Woman says tanning beds gave her skin cancer twice — Now she’s selling her own fake tan cream

COLCHESTER, United Kingdom — A woman who says she’s survived skin cancer twice due to her use of sunbeds has introduced a fake tanning product to advocate for “safe tanning.”

At the age of 42, Lisa Costello unveiled the fake tan mousse product after she “learned the hard way” about the dangers of tanning beds. She was diagnosed with skin cancer on two separate occasions before reaching the age of 40.

From her teens to her early 30s, Lisa was passionate about maintaining a tanned appearance, often referring to herself as an “aggressive sunbed user.” However, the entrepreneur says her extensive tanning habits caught up with her in 2018, when she was diagnosed with melanoma, and once again in 2021.

Following her diagnoses, Lisa dedicated herself to promoting proper skin protection. She launched a tanning product that she asserts is “100%” safe for everyone to use.

“After I was diagnosed, I felt this urge to just keep pushing safe tanning and no one was pushing it with my message,” Costello says in an online video post.

Lisa Costello has had two melanoma skin cancers before the age of 40
Lisa Costello has had two melanoma skin cancers before the age of 40 (Credit: SWNS)

Lisa notes she started tanning when she was only 15 years-old and was using the UV tanning beds twice a week. When she got older, she reduced that to twice a month. After years in sunbeds, the driving instructor from Colchester in Essex was diagnosed with skin cancer in December 2018.

“I found a mole I didn’t like so went to GP. they referred me to a dermatologist and two weeks later it was taken off. I waited six weeks for the results… It was melanoma (stage 1),” Costello explains.

💡What Is Melanoma?

  • Melanoma forms when melanocytes, the cells that produce pigment in your skin, grow abnormally.
  • While less common than other skin cancers, it’s more dangerous because it can spread to other organs.
  • In women, it’s most common on the legs, while in men, it’s often found on the back.

Following a wide local excision surgery — which removes an area of diseased tissue — she received the all-clear in January 2019. Fast-forward to 2021, unfortunately, and Lisa was hyper-aware of the moles on her body and was checking them “religiously.” In February, she noticed another change on her skin and went to her doctor.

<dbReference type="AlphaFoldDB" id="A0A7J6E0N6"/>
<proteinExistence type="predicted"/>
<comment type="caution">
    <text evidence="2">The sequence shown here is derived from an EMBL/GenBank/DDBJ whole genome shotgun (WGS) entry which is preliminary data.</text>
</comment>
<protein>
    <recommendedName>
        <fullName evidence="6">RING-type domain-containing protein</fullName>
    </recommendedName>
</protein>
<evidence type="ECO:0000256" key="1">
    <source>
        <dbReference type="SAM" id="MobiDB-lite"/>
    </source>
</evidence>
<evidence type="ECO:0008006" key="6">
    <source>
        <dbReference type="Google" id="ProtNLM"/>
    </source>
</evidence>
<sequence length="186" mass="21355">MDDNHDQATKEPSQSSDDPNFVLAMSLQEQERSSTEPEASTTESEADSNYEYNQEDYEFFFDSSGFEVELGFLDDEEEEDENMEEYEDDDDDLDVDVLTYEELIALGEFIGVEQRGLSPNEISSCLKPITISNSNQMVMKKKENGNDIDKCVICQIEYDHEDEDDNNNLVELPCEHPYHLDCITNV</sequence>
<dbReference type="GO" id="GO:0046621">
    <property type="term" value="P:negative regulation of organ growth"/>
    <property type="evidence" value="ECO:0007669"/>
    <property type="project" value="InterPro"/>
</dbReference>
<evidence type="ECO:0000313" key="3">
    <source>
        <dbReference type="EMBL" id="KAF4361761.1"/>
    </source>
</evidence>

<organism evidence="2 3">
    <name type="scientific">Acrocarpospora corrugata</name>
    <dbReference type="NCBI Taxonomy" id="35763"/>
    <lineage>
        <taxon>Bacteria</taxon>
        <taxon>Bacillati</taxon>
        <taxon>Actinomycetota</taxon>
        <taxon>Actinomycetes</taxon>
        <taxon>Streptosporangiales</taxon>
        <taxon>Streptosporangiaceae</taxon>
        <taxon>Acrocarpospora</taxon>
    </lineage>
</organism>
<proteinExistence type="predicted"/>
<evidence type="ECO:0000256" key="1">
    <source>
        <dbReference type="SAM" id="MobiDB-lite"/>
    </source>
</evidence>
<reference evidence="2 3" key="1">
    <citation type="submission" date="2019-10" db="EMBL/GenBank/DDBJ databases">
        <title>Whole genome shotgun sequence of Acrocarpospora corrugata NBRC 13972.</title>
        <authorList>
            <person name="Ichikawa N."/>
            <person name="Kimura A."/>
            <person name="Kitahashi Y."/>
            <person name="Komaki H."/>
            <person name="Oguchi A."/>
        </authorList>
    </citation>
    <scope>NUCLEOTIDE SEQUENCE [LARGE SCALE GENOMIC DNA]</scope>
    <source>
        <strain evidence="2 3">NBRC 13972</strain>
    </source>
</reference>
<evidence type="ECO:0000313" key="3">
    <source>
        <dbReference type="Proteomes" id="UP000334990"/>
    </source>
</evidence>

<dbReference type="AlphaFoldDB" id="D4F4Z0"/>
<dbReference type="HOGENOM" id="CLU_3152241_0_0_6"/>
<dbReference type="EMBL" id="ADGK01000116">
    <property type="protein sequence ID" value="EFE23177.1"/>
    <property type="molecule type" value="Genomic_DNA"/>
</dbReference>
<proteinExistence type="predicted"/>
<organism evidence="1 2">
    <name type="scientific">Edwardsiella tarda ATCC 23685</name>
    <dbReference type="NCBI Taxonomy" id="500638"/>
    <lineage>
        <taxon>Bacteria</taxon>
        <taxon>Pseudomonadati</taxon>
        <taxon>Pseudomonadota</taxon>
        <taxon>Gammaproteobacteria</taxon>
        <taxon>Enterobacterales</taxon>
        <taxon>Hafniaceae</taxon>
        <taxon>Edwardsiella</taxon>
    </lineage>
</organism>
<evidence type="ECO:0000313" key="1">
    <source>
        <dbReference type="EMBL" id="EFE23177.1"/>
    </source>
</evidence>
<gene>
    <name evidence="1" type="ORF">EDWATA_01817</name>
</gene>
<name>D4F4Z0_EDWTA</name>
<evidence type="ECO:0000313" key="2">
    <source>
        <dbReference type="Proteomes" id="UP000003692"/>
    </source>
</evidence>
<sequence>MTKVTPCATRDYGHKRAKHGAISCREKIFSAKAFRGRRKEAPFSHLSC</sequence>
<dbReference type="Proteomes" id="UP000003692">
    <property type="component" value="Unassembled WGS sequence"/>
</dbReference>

“They referred me again within two days I was back in my dermatologist’s office and then two days after it was taken off. I waited one week for the results and then got the dreaded ‘no caller’ ID on my phone. It was the hospital asking me to go in and talk about my results. The next day I was there and received the news it was another melanoma! This time stage 0 (in-situ) I had got it even earlier now!”

Lisa Costello after having cancerous melanoma on her cheek removed
Lisa Costello after having cancerous melanoma on her cheek removed (Credit: SWNS)

Since then, Lisa has had six more moles removed that have all been benign (non-cancerous). On top of her own battles with skin cancer, her father passed away in 2011 due to the same condition — motivating her to act even more.

“In 2011, my dad found a mole that his doctor didn’t like the look of, so he had it taken off, it came back as melanoma,” the 42-year-old says. “He was checked for three years every three months but unfortunately in June 2015 he fell really ill. He went to A&E, and they found a 3.5 cm brain tumor on the right side of his brain… it was melanoma! He died five months later.”

With her new business venture, Lisa wants to change people’s views on tanning and raise awareness about melanoma — the most aggressive type of skin cancer.

“It took me nearly a year from the idea to the launch to get it all done. At the moment, it’s still very small but it’s very early days and I will continue to push the tan along with the message. My aim is to change people’s view on tanning and just to appreciate how dangerous melanoma is!”

Tanning beds linked to skin cancer development

According to a 2020 report, the risk of getting skin cancer from tanning beds or sunbathing appears to be much worse than many think. Scientists at Washington State University discovered that exposure to ultraviolet (UV) light triggers multiple mutations.

The study found that exposure to DNA-damaging ultraviolet light used in tanning beds could cause malignant melanoma, the deadliest form of skin cancer. Their research also discovered a single intense dose to ultraviolet-B radiation, coming in sunlight, is enough to cause abnormal mutations.

South West News Service writer Barney Riley contributed to this report.

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